Words: Otis Hayes | Photo: Alex Evans
Released on Speedy Wunderground, The Lounge Society return with their debut long player ‘Tired Of Liberty’. The hotly-anticipated album leads on from the ‘Silk For The Starving’ EP and further showcases the group’s immense talent and boundless passion.
The album opens with ‘People Are Scary’, the choppy funk/soul-esque rhythms immediately remind of Talking Heads, the tempo shifts and the bass sits powerfully low in the mix – vocals are delivered with a raspy undertone, the magic of The Lounge Society grips you through it’s subtle dynamic changes and the breakdowns. Previous singles ’Blood Money’ and ‘No Driver’ up the intensity as ‘Beneath The Screen’ flirts with punchy synths and urgent percussion fills – culminating in an unhinged, grunge-soaked breakdown.
Following on we are met with ’North Is Your Heart’ which offers contrast through it’s calmer and endearing spoken word passages from vocalist Cameron Davey. The intensity that runs through the album is never far away, this time brought through bongos and choppy guitar rhythms.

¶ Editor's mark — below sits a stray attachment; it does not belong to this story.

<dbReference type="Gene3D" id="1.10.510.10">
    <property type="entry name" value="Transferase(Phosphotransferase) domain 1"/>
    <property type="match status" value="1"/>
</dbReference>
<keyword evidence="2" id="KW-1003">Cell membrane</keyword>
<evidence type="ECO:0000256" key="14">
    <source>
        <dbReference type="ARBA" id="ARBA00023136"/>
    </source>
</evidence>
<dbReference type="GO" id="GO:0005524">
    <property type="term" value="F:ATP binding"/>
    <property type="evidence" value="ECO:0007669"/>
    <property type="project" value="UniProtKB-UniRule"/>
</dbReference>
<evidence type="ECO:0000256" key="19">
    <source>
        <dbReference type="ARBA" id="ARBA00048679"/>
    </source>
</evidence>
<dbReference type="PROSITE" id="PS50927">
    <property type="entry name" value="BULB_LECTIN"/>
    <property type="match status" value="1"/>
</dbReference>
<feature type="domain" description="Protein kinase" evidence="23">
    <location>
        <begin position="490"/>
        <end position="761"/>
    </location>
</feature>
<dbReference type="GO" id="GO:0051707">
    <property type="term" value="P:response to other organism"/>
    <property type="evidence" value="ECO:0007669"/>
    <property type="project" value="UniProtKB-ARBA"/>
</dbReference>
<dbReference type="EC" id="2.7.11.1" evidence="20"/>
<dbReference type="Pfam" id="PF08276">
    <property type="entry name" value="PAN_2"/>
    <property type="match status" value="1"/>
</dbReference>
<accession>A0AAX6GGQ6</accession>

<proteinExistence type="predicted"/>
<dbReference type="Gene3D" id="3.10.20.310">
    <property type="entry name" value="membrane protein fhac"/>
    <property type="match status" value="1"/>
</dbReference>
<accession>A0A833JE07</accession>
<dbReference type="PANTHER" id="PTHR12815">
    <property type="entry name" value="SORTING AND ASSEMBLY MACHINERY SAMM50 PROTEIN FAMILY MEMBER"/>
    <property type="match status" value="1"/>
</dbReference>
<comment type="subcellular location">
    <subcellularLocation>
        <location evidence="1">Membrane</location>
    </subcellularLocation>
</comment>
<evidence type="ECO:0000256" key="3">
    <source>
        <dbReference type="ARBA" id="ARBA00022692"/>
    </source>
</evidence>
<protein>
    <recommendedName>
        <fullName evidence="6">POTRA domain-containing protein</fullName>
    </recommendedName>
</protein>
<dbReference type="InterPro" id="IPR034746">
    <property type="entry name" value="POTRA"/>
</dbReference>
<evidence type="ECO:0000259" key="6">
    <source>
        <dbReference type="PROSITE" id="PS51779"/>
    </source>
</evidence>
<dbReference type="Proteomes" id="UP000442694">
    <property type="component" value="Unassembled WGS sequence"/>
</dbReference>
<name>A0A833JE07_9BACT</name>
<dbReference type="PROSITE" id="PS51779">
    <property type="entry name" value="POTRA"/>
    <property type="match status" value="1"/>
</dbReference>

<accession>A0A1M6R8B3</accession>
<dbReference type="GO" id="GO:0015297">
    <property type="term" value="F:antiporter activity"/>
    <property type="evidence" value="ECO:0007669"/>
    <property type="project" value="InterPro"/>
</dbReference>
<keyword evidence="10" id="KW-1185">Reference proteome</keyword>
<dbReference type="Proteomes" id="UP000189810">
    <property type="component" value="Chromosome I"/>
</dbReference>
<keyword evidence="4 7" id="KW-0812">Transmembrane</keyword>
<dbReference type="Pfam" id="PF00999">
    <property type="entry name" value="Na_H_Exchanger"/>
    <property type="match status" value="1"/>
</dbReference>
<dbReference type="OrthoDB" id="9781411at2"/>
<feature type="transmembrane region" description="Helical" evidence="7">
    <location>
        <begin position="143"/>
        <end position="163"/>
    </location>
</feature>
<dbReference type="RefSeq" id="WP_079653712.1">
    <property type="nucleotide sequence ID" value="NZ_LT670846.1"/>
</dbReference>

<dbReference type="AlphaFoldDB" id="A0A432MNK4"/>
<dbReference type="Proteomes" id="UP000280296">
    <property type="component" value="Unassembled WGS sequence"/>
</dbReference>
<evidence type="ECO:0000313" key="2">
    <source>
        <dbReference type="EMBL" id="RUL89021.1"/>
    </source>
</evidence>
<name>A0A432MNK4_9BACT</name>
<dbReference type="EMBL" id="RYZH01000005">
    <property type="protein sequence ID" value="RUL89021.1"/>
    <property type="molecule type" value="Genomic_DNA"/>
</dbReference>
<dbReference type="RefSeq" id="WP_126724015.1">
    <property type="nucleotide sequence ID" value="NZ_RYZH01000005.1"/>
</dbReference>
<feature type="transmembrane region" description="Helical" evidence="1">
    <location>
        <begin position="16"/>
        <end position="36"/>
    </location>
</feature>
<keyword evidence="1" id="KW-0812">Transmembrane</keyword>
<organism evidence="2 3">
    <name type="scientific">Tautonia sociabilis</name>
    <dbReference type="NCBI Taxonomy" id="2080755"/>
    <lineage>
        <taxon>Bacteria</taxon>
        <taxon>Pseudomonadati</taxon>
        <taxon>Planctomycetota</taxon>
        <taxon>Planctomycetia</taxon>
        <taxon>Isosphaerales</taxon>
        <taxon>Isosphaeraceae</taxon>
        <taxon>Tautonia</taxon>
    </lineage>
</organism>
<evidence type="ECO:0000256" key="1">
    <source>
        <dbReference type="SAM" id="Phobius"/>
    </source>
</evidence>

’Last Breath’ feels like an instant hit, building and falling in euphoric fashion, full of attitude and heart-warming in it’s more minimalist moments. Interestingly, ‘Tired Of Liberty’ as an album would be an excellent instrumental record in it’s own right; as would the lyricism broken down into a short read document. Penultimate track ‘Upheaval’ shows us a more mellow side, bringing the focus to vocal melodies and the in-built groove of the players themselves, it’s a refreshing side of The Lounge Society that one might not imagine having listened to just the pre-album singles.
The pent-up frustration and slow instrumental climb of ‘Generation Game’ acts as the perfect outro, politically-charged in it’s lyricism and brimming with a quiet confidence. The focus is always on the music though, perhaps that’s what sets them apart from the current crop of post-punk acts – shimmering psychedelic breakdowns, mesmeric krautrock corridors and hard-hitting singalong choruses leave a mark on the listener.